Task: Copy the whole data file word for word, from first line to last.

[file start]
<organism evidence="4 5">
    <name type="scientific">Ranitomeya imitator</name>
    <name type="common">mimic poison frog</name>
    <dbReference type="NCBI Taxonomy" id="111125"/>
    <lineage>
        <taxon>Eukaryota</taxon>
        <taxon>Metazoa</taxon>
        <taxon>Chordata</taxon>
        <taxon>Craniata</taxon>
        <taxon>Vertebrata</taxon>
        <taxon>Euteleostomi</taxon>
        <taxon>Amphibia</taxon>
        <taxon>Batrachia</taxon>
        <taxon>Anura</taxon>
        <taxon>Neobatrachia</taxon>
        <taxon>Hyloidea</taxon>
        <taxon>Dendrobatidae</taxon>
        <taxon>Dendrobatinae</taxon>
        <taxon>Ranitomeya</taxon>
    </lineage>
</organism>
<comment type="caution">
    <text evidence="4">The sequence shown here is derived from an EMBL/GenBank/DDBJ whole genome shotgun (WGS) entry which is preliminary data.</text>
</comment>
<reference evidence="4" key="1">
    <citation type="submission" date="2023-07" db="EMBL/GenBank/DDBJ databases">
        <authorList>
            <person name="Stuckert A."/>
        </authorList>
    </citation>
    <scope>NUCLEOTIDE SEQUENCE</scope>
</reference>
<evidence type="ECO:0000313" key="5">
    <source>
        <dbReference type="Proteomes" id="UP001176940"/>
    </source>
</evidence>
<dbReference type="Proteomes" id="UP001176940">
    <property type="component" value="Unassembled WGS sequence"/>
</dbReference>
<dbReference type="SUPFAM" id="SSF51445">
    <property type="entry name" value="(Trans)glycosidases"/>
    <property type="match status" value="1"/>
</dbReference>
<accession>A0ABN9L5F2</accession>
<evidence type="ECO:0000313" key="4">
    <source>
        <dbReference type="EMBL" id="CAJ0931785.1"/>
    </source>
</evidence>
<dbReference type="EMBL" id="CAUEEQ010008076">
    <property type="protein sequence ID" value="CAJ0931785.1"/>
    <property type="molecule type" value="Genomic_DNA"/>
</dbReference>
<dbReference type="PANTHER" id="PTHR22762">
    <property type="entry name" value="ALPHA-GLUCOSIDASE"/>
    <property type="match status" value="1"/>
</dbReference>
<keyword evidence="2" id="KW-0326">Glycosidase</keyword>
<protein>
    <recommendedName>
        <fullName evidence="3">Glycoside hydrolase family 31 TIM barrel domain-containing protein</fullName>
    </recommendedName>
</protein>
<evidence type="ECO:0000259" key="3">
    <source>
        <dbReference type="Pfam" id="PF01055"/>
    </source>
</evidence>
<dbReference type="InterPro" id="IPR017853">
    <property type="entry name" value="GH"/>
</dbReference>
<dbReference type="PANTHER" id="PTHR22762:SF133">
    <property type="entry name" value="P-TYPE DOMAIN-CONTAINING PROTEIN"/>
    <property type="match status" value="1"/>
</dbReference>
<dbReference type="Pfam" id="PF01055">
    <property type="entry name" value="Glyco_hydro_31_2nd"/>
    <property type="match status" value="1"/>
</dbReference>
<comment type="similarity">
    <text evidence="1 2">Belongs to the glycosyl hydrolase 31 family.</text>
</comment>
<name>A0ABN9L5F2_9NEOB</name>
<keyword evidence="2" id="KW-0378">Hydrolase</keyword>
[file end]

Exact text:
<organism evidence="4 5">
    <name type="scientific">Ranitomeya imitator</name>
    <name type="common">mimic poison frog</name>
    <dbReference type="NCBI Taxonomy" id="111125"/>
    <lineage>
        <taxon>Eukaryota</taxon>
        <taxon>Metazoa</taxon>
        <taxon>Chordata</taxon>
        <taxon>Craniata</taxon>
        <taxon>Vertebrata</taxon>
        <taxon>Euteleostomi</taxon>
        <taxon>Amphibia</taxon>
        <taxon>Batrachia</taxon>
        <taxon>Anura</taxon>
        <taxon>Neobatrachia</taxon>
        <taxon>Hyloidea</taxon>
        <taxon>Dendrobatidae</taxon>
        <taxon>Dendrobatinae</taxon>
        <taxon>Ranitomeya</taxon>
    </lineage>
</organism>
<comment type="caution">
    <text evidence="4">The sequence shown here is derived from an EMBL/GenBank/DDBJ whole genome shotgun (WGS) entry which is preliminary data.</text>
</comment>
<reference evidence="4" key="1">
    <citation type="submission" date="2023-07" db="EMBL/GenBank/DDBJ databases">
        <authorList>
            <person name="Stuckert A."/>
        </authorList>
    </citation>
    <scope>NUCLEOTIDE SEQUENCE</scope>
</reference>
<evidence type="ECO:0000313" key="5">
    <source>
        <dbReference type="Proteomes" id="UP001176940"/>
    </source>
</evidence>
<dbReference type="Proteomes" id="UP001176940">
    <property type="component" value="Unassembled WGS sequence"/>
</dbReference>
<dbReference type="SUPFAM" id="SSF51445">
    <property type="entry name" value="(Trans)glycosidases"/>
    <property type="match status" value="1"/>
</dbReference>
<accession>A0ABN9L5F2</accession>
<evidence type="ECO:0000313" key="4">
    <source>
        <dbReference type="EMBL" id="CAJ0931785.1"/>
    </source>
</evidence>
<dbReference type="EMBL" id="CAUEEQ010008076">
    <property type="protein sequence ID" value="CAJ0931785.1"/>
    <property type="molecule type" value="Genomic_DNA"/>
</dbReference>
<dbReference type="PANTHER" id="PTHR22762">
    <property type="entry name" value="ALPHA-GLUCOSIDASE"/>
    <property type="match status" value="1"/>
</dbReference>
<keyword evidence="2" id="KW-0326">Glycosidase</keyword>
<protein>
    <recommendedName>
        <fullName evidence="3">Glycoside hydrolase family 31 TIM barrel domain-containing protein</fullName>
    </recommendedName>
</protein>
<evidence type="ECO:0000259" key="3">
    <source>
        <dbReference type="Pfam" id="PF01055"/>
    </source>
</evidence>
<dbReference type="InterPro" id="IPR017853">
    <property type="entry name" value="GH"/>
</dbReference>
<dbReference type="PANTHER" id="PTHR22762:SF133">
    <property type="entry name" value="P-TYPE DOMAIN-CONTAINING PROTEIN"/>
    <property type="match status" value="1"/>
</dbReference>
<dbReference type="Pfam" id="PF01055">
    <property type="entry name" value="Glyco_hydro_31_2nd"/>
    <property type="match status" value="1"/>
</dbReference>
<comment type="similarity">
    <text evidence="1 2">Belongs to the glycosyl hydrolase 31 family.</text>
</comment>
<name>A0ABN9L5F2_9NEOB</name>
<keyword evidence="2" id="KW-0378">Hydrolase</keyword>